Neurofibromatosis is a genetic disorder characterized by fibrous tumors that affect the development and function of the nervous system. There are three known types of neurofibromatosis: neurofibromatosis type 1 (NF1), neurofibromatosis type 2 (NF2), and schwannomatosis.
NF1 is due to a mutation in the NF1 gene on chromosome 17, and generally affects the skin and extremities. NF1 causes cutaneous neurofibromas (benign tumors that grow from the nerve sheath), café-au-lait spots (flat patches with milky-coffee color), and Lisch nodules (small tan colored bumps). NF2 is caused by a mutation in the NF2 gene on chromosome 22, and is associated with bilateral acoustic neuromas that can cause tinnitus, and bilateral gradual loss of hearing. NF2 is also associated with multiple meningiomas in the brain and spinal cord.
- "Robbins Basic Pathology" Elsevier (2017)
- "Harrison's Principles of Internal Medicine, Twentieth Edition (Vol.1 & Vol.2)" McGraw-Hill Education / Medical (2018)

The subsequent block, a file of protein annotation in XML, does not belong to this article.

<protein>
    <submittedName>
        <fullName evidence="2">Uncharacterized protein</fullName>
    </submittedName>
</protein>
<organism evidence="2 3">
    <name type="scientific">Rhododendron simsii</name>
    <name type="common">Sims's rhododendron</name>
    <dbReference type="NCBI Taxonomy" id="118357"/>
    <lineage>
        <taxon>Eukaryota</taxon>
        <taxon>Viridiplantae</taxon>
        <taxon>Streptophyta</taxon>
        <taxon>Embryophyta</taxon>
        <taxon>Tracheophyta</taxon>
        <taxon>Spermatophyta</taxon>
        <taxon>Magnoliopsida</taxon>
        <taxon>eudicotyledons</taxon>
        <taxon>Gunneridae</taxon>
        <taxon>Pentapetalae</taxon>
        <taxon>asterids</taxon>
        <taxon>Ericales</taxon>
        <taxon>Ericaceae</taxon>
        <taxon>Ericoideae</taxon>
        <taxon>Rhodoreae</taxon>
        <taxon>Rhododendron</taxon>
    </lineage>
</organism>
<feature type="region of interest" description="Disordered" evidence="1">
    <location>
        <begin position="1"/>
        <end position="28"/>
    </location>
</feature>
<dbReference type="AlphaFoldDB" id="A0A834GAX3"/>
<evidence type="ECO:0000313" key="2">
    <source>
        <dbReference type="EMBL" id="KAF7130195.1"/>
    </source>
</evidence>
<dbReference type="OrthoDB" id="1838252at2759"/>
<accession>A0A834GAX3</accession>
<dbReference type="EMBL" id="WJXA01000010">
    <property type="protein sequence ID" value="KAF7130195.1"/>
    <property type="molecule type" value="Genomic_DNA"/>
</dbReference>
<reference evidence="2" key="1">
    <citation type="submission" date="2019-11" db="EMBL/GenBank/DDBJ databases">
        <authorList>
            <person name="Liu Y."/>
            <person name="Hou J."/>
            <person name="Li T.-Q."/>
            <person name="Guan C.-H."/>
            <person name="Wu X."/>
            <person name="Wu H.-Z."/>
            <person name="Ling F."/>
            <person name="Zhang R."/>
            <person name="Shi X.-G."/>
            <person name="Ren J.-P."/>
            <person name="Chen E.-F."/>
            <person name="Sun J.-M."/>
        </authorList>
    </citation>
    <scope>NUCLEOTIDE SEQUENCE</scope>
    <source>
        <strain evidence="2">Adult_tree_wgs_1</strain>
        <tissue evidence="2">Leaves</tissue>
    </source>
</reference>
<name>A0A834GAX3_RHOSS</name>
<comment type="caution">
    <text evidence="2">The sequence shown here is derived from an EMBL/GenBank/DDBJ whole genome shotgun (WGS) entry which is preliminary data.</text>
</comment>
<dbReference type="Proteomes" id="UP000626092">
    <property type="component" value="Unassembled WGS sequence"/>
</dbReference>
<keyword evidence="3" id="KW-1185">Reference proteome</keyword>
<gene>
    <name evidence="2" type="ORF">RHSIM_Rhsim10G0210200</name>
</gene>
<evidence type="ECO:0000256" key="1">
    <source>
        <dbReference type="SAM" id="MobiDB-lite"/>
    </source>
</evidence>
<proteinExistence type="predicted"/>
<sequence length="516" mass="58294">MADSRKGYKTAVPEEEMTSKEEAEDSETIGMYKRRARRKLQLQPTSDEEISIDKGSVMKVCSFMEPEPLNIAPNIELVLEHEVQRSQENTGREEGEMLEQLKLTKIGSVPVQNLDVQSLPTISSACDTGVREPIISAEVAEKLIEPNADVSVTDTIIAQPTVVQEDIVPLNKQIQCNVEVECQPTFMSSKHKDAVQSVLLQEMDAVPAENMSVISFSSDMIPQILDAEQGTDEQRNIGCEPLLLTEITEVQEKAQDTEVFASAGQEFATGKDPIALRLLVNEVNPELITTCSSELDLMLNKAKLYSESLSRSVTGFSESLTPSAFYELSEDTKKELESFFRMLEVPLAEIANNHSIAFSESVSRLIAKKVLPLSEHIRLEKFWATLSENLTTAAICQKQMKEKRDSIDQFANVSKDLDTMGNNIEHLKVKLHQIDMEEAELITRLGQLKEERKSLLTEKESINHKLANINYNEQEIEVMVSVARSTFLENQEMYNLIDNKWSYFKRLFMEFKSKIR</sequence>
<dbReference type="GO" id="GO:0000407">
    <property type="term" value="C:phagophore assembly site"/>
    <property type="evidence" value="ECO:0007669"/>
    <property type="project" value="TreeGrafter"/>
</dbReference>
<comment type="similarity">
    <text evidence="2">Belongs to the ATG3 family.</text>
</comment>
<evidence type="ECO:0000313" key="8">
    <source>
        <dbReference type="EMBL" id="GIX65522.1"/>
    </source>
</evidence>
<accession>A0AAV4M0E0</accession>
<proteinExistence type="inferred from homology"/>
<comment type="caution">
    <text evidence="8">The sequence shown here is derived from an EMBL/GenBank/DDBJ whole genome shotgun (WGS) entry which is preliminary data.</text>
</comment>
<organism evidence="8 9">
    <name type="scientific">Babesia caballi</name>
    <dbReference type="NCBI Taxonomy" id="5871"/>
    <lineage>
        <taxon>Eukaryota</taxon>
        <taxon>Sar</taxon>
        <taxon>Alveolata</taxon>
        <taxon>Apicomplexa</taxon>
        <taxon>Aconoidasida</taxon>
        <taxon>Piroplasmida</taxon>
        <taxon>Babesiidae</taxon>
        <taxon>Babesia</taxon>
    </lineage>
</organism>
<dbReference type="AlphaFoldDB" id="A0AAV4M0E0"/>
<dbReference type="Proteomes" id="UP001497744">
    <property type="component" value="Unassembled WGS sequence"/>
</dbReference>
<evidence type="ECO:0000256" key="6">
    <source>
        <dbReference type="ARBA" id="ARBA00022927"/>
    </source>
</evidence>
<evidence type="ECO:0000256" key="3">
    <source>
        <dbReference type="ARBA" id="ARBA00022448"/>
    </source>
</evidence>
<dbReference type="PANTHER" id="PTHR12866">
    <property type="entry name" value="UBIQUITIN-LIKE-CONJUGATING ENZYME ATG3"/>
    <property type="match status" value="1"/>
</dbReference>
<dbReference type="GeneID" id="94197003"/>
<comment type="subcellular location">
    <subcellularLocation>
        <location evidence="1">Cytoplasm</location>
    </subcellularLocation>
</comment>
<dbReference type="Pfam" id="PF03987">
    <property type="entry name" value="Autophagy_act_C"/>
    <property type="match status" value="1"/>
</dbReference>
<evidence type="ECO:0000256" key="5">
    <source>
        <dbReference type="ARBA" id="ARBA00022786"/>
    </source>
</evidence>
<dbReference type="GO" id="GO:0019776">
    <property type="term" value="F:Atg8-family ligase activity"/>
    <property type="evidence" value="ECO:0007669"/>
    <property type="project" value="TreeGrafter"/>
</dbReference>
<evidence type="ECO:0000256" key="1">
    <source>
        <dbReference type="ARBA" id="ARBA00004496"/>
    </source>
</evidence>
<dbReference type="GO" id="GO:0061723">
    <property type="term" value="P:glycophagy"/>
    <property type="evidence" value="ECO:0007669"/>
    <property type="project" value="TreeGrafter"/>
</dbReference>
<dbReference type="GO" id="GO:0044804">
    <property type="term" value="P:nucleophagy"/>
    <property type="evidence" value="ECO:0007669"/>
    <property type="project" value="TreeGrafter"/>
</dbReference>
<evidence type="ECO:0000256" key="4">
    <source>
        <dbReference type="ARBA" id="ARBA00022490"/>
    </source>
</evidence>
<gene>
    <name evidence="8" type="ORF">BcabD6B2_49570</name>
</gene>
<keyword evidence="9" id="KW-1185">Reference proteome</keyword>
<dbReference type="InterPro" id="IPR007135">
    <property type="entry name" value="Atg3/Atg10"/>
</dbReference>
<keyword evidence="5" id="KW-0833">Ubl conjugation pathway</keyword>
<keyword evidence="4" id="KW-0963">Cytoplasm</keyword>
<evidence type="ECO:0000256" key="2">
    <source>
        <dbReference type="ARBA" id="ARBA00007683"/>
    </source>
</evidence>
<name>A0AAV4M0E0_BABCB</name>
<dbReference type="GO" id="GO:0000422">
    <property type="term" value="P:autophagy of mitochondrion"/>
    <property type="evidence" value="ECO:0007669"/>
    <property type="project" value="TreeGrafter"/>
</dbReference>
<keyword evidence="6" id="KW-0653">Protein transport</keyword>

- "Pathophysiology of Disease: An Introduction to Clinical Medicine 8E" McGraw-Hill Education / Medical (2018)
- "CURRENT Medical Diagnosis and Treatment 2020" McGraw-Hill Education / Medical (2019)
- "Neurofibromatosis" Orthopaedics and Trauma (2015)
- "Review Article : Molecular and Cellular Mechanisms Underlying the Cognitive Deficits Associated With Neurofibromatosis 1" Journal of Child Neurology (2002)
- "The Neurofibromatosis 2 Tumor Suppressor Gene Product, Merlin, Regulates Human Meningioma Cell Growth by Signaling through YAP" Neoplasia (2008)